One of the more unusual men’s hats in the Ryerson Fashion Research Collection is a cherry red men’s cap with a gold emblem, gold buttons, and gold braid. The name of the owner, Clarence B. Shulenberger, is embroidered on the inside. There are no associated records or documentation within the FRC related to the donation of this hat in 1993.
The hat measures 32 cm in diameter and 7.5 cm in height. It is constructed primarily by machine stitching, with a seam at the center-back of the crown. The cap has a cherry red self-fabric, which has the sheen of silk but perhaps the texture of acetate polyester.
The base of the cap is adorned with a 3.5 cm wide decorative band made up of two gold ribbons, encasing a series of nine ruby red braids. Two 1cm wide gold buttons adorn either side of the base of the crown. The buttons have a decorative motif containing a double-headed eagle perched atop a flag with a coat of arms on its chest with one crown above the heads. A gold braided chinstrap is knotted around the gold buttons, and is 37.5cm in length.
An emblem adorns the center front of the cap, and measures 5 cm in height and 4.5 cm in width. The emblem consists of an embroidered Celtic-style cross, made from a metal composite and threaded using a couching technique. In the center of the emblem is a green, embroidered tree surrounded by yellow, hand embroidered text reading “K.T. Comm Court of Honour”.
The cap is lined in a yellow lining that has the sheen of satin but appears to also be a polyester material and made from a twill weave. A 4.25 cm wide brown painted canvas band, made to imitate a leather band, lines the base of the inside of the cap, and is whip stitched into place. The lining is whip stitched into place underneath the canvas band with black thread and lengthy stitches.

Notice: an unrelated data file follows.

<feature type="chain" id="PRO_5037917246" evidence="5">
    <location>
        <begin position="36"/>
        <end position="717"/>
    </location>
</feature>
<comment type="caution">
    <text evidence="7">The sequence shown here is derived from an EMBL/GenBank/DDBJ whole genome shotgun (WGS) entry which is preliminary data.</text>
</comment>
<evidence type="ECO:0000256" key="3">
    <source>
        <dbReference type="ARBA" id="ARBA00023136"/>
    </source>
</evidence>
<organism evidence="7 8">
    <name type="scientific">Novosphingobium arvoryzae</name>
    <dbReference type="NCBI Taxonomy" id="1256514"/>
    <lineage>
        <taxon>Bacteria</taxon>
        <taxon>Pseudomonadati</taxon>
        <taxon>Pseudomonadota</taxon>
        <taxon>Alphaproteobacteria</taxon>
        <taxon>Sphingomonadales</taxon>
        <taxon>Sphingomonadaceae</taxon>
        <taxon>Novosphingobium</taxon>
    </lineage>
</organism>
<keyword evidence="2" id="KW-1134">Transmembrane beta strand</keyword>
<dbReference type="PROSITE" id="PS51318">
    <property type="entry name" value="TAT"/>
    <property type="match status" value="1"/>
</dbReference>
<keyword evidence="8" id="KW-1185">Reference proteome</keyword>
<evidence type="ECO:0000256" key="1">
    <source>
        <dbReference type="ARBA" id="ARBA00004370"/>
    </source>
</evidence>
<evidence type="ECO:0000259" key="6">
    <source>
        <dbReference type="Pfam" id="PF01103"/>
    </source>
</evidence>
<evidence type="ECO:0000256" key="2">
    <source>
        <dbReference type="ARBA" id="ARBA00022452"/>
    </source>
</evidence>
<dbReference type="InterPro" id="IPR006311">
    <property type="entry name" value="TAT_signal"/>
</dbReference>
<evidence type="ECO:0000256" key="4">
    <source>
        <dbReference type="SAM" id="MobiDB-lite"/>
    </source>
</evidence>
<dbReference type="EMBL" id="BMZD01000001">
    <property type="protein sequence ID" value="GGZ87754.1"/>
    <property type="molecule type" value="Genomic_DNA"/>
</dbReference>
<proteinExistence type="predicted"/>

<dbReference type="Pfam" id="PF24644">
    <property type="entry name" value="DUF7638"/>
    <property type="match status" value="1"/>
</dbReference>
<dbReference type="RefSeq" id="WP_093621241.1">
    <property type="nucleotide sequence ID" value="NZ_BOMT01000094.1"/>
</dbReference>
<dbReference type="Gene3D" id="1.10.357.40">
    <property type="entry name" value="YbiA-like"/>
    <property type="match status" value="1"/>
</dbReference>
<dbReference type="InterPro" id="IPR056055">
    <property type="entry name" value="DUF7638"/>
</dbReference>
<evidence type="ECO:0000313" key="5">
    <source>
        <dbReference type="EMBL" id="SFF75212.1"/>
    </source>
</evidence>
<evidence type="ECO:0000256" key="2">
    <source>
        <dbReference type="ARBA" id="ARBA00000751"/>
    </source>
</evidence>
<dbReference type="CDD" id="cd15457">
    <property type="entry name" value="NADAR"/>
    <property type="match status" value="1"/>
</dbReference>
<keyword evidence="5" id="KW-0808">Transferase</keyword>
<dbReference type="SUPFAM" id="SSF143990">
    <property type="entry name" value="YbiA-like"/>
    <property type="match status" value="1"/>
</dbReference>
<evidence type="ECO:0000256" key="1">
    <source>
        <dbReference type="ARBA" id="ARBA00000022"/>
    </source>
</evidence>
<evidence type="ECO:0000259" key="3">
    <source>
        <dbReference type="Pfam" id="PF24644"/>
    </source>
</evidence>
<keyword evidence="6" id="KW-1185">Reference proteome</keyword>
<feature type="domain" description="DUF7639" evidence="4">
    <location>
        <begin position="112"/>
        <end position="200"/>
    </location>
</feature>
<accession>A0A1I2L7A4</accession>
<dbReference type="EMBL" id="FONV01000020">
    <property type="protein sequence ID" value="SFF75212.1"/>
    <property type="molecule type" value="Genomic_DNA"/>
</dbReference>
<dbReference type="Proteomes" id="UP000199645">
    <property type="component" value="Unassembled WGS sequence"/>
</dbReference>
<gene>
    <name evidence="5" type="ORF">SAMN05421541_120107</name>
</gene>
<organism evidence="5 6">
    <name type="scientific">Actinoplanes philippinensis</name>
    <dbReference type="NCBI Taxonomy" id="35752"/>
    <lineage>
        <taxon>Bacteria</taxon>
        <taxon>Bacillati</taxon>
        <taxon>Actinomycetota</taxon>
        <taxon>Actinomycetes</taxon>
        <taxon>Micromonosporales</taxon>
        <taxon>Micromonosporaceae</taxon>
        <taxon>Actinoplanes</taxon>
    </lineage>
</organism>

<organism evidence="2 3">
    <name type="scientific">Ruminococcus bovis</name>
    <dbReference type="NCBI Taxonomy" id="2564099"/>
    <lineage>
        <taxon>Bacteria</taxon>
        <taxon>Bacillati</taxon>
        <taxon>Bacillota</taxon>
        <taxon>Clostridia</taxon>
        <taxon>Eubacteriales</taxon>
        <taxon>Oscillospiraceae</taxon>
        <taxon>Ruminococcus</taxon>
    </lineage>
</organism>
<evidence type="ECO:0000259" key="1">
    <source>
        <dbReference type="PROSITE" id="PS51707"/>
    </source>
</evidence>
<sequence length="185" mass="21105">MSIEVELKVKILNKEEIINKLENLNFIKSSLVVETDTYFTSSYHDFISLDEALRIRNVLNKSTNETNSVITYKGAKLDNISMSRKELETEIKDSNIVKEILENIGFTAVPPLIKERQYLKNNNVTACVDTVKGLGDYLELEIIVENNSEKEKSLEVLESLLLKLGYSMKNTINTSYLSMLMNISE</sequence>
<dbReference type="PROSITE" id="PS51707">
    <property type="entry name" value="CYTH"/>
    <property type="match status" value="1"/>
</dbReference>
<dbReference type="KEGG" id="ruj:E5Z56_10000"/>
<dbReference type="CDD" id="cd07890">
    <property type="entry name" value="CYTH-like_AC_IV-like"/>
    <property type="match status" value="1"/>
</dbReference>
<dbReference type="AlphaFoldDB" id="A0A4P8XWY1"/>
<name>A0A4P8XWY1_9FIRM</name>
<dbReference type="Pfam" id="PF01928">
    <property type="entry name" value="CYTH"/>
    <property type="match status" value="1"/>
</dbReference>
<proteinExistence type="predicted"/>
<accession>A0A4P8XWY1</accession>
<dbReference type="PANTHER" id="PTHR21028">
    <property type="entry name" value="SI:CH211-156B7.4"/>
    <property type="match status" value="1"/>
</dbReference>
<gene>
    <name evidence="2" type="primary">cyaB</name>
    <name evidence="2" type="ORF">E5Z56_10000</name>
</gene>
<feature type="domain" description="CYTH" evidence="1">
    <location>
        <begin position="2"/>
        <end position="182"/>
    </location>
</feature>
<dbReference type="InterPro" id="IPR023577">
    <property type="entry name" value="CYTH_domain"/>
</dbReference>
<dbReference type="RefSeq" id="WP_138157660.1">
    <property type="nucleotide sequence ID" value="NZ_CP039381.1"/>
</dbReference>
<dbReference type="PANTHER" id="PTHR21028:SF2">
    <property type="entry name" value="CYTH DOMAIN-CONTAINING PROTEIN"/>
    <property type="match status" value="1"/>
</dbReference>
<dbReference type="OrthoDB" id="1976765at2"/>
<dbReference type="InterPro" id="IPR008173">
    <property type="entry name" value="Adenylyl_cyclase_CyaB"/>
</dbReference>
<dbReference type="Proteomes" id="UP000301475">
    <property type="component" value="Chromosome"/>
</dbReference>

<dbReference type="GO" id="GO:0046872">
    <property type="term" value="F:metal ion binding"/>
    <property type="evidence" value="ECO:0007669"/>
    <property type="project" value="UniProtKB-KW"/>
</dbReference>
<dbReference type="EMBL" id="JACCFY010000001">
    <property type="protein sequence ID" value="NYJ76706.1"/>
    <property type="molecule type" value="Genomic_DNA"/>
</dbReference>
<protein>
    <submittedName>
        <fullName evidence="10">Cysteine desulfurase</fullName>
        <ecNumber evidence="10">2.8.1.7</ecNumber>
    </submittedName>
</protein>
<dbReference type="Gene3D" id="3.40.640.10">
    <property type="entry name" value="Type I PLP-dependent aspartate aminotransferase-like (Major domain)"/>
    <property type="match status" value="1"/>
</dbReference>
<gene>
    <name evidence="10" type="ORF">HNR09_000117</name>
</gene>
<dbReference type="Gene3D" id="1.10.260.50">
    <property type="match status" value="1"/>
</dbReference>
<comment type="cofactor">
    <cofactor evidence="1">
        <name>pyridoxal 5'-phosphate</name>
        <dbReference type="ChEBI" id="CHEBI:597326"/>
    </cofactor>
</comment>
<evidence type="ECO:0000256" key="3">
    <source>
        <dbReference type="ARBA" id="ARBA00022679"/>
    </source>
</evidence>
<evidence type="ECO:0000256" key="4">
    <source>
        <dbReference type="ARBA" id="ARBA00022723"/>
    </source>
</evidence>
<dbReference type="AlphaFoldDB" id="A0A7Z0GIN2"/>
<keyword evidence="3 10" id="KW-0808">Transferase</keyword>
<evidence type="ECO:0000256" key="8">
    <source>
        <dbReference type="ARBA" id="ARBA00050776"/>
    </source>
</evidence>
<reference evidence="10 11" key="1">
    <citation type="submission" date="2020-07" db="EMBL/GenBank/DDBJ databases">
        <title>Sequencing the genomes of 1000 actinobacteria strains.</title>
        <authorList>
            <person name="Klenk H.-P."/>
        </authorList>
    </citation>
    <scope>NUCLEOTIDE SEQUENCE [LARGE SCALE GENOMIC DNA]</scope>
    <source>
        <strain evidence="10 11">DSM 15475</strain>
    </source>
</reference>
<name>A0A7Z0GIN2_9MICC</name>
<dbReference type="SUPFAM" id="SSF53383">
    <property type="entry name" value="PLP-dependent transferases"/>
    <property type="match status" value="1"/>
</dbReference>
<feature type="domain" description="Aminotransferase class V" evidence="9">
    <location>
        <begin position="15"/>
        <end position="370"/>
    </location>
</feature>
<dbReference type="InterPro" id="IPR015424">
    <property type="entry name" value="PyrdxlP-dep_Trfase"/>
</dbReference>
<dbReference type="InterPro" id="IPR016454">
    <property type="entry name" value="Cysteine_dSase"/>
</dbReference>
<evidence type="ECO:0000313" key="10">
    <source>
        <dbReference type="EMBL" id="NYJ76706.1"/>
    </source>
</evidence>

The owners’ name, Clarence B. Shulenberger, is embroidered on the inside of the cap. A 1.75cm x 15.25cm red polyester ribbon is centered on the inside top of the cap and the name is embroidered with a chain stitch in cursive writing. There is a narrow line of padding on the inside of the crown, between self-fabric and lining. The padding runs the lengths of the name inscription and measures 5.5 cm wide and 15.5cm in length.
There is tarnishing along edge of the metal composite emblem and small areas of discoloration on the self-fabric. As well, the gold buttons are tarnished on raised areas. The yellow chinstrap has a greyed appearance, likely caused by dust and dirt. The decorative band encasing the base of the crown also has an overall greyed discoloration, but appears to be more uniform. The ribbons in the band may contain a metal composite that is causing a more uniform aging. On the inside lining there are dark sweat/dirt stains along the top and front where the hat would touch the head and forehead. As well, there are small patches where the lining has been worn in areas. On the inside of the crown are wet stains with a patina color, located next to where the gold buttons are attached with metal wire. The canvas band is losing its paint and is peeking through in areas. As well, the canvas is frayed along the base of the crown.
Based on the decorative nature and the considerable wear of this cap, it is likely that this hat was used for ceremonial purposes. The large emblem placed at the center-front of the crown includes a Celtic cross and appears to be associated with the Scottish Rite style. The emblem, color combination, details and Scottish Rite style is in keeping with the design of the Masonic Lodge’s current cap and emblem that is used by the group today.
The name embroidered on the inside of the cap may be associated with a Clarence B. Shulenberger from North Carolina. He was registered with the Raleigh Lodge #500 Freemasons, located in North Carolina. Mr. Shulenberger was a Grand Master Mason and was registered with Raleigh Lodge #500 in 1939, 1942 and again on November 4, 1961 in The Rosicrucian Fama as a Frater of the Eight Grade. The hat could date anywhere in between that span of time.
There are a number of sources that were consulted to consider the possible owner of the cap, as well as where and for what the cap was used for. Some of the most promising sources include the website of Raleigh Lodge #500, Ancestry.ca, a journal (#23) from The Rosicrucian Fama dated January 1962, a book called The History of Royal Arch Masonry Part Three where Mr. Shulenberger is mentioned.
Note: This post has been edited by Ingrid Mida.
Kate O’Reilly is a fourth year Communications Student at Ryerson University School of Fashion. She worked as an assistant to Collection Co-ordinator Ingrid Mida in Summer 2013.